While segments about the writing of groundbreaking works like Naked Lunch and heroin-fueled binges in Tangiers and Paris are satisfyingly voyeuristic, the biography is ultimately neither sensational enough to court controversy nor keen enough to be useful to future scholars.
It's a vivid metaphor, not just for these characters, but for all of us, writer and reader, an expression of our shared humanity. That was always the point of "Tales of the City," its heartbeat, which makes "The Days of Anna Madrigal" a fitting end.
A good time to read this book is when it’s freezing outside and there are about four months of winter left. You might be miserable at that prospect, but lose yourself in the Oh family and you’ll realise you’re pretty well-off.
The first half of the book, though, relies heavily on quotes from Burns's letters, often strung together with little transition or narrative logic.
...Abbott offers unforgettable glimpses into a community that has since left an indelible mark on both the literary and social histories of one of America’s most colorful cities.
...a prolonged and unsentimental backward glance...
Ms Heti’s mordant take on modernity encourages introspection. It is easy to see why a book on the anxiety of celebrity has turned the author into one herself.
These essays form a highly personal epilogue to "The Gospel Sound" and allow Mr. Heilbut to deploy a confessional mode that suits his elegy for a dying American art.
While many readers will admire her enthusiasm, a pronouncement of ultimate victory seems premature at best.
The volume will have particular appeal to readers of gender studies, but these stories ultimately prove that true partnership is gender blind.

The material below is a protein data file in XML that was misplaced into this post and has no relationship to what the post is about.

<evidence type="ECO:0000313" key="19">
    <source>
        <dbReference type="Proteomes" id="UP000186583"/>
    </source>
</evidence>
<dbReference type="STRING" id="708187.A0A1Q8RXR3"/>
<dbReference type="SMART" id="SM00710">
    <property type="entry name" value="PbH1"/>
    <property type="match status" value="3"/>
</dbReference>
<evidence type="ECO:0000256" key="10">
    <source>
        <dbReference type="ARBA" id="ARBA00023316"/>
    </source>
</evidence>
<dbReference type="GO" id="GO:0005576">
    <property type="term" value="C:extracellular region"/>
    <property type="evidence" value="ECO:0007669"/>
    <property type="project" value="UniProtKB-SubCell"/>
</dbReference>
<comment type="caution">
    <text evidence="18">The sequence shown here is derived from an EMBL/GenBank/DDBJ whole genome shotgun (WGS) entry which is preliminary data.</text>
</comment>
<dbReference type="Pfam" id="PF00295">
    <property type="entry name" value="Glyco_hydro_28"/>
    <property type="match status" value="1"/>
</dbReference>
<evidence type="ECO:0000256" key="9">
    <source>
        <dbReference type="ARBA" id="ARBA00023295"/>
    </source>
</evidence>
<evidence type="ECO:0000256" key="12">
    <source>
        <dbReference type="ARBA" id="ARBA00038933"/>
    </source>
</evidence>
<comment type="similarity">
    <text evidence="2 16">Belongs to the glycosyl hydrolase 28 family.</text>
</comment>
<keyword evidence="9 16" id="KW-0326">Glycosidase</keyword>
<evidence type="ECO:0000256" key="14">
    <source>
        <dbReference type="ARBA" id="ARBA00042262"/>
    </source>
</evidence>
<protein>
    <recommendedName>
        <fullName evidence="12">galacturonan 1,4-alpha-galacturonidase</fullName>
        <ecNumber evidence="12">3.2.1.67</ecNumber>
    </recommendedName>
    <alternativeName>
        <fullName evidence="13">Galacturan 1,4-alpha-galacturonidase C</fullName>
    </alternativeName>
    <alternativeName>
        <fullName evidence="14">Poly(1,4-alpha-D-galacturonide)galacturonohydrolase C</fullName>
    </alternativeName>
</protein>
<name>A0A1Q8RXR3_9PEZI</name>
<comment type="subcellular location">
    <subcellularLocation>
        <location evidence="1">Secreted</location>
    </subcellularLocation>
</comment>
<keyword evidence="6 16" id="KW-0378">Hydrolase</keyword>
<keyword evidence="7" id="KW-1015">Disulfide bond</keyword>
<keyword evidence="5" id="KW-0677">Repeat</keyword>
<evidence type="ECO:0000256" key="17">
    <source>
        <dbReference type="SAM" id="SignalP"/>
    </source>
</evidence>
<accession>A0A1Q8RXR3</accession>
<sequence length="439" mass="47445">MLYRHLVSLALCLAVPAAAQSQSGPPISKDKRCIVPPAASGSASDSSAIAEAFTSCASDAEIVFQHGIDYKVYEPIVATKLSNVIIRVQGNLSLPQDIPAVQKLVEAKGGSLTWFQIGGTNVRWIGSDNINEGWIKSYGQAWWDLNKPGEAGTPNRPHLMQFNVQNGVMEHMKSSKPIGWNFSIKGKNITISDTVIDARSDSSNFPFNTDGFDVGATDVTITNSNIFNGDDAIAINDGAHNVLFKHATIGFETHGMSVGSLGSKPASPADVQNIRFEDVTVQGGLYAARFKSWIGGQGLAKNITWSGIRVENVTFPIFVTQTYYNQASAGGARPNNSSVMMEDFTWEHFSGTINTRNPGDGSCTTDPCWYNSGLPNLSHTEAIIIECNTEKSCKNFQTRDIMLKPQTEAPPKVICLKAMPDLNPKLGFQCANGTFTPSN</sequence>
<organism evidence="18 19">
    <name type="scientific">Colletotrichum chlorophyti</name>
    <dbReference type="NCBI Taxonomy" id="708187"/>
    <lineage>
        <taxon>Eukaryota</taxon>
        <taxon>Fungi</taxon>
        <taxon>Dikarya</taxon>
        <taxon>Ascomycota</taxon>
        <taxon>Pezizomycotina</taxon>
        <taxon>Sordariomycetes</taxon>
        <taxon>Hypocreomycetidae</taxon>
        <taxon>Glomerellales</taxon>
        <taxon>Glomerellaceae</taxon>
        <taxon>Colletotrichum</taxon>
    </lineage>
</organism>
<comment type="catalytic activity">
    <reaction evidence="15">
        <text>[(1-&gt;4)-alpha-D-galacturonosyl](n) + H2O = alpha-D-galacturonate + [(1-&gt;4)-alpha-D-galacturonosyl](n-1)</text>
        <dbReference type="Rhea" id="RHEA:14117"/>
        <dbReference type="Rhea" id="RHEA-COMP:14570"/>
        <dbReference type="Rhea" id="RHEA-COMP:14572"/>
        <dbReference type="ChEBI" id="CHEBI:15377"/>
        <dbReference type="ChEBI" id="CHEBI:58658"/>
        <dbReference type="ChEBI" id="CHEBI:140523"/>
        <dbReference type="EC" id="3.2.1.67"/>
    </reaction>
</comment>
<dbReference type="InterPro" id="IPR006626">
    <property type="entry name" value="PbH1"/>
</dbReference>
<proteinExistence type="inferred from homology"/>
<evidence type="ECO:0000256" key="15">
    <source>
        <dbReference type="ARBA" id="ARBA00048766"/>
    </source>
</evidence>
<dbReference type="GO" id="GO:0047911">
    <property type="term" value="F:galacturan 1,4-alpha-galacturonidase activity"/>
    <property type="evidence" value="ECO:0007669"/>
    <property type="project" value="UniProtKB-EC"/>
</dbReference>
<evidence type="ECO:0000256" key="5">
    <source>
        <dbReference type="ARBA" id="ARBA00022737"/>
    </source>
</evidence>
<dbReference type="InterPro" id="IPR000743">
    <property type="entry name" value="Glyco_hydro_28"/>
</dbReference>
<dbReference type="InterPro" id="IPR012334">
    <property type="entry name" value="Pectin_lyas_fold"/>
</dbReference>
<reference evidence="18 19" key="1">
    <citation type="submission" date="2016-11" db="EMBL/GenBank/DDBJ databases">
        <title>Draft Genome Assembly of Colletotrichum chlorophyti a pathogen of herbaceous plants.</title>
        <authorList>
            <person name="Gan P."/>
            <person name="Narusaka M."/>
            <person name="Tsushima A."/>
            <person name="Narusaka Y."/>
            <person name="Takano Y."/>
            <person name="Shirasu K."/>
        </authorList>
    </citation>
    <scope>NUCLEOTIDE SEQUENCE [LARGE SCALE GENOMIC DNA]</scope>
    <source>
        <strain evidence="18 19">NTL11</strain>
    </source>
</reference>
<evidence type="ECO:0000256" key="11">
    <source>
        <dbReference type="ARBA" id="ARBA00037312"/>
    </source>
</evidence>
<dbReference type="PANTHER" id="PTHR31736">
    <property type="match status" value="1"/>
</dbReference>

Mr. Irving is unfailingly respectful and broad-minded in exploring these subjects...
This cri de coeur, which appears in a letter to her estranged daughter and grandchildren, suggests that Bornstein has made real sacrifices to follow her own advice, and can therefore dispense it with integrity.
. . .the timing couldn't be better for this enjoyable and well-sourced book, which — like Hockney's own work — is both conversational and perceptive.
Her honest insights make this a potent page-turner...
The conflicts enmeshing all these characters...are gripping, and Weiner’s elucidation of socio-economic determinism is as sharp as ever.
Maupin's alternately playful and sentimental tales depict an all-too-easily satirized population of transients and toffs living in and around San Francisco.
From the first page, readers are drawn into the stories, and despite the complexity of plot lines, we read quickly, driven to discover what will happen next.
The writing is not a standout. There are no passages that are memorable for creative beauty.
This book is rich in detail of both the essential normalcy and the difficulties of a young person with cerebral palsy.
It was part of life — not of my buttoned-up life, but of the noisy immigrant life made real in the pages of Betty Smith's novel — and it was sometimes a part that caused heartbreak or chaos.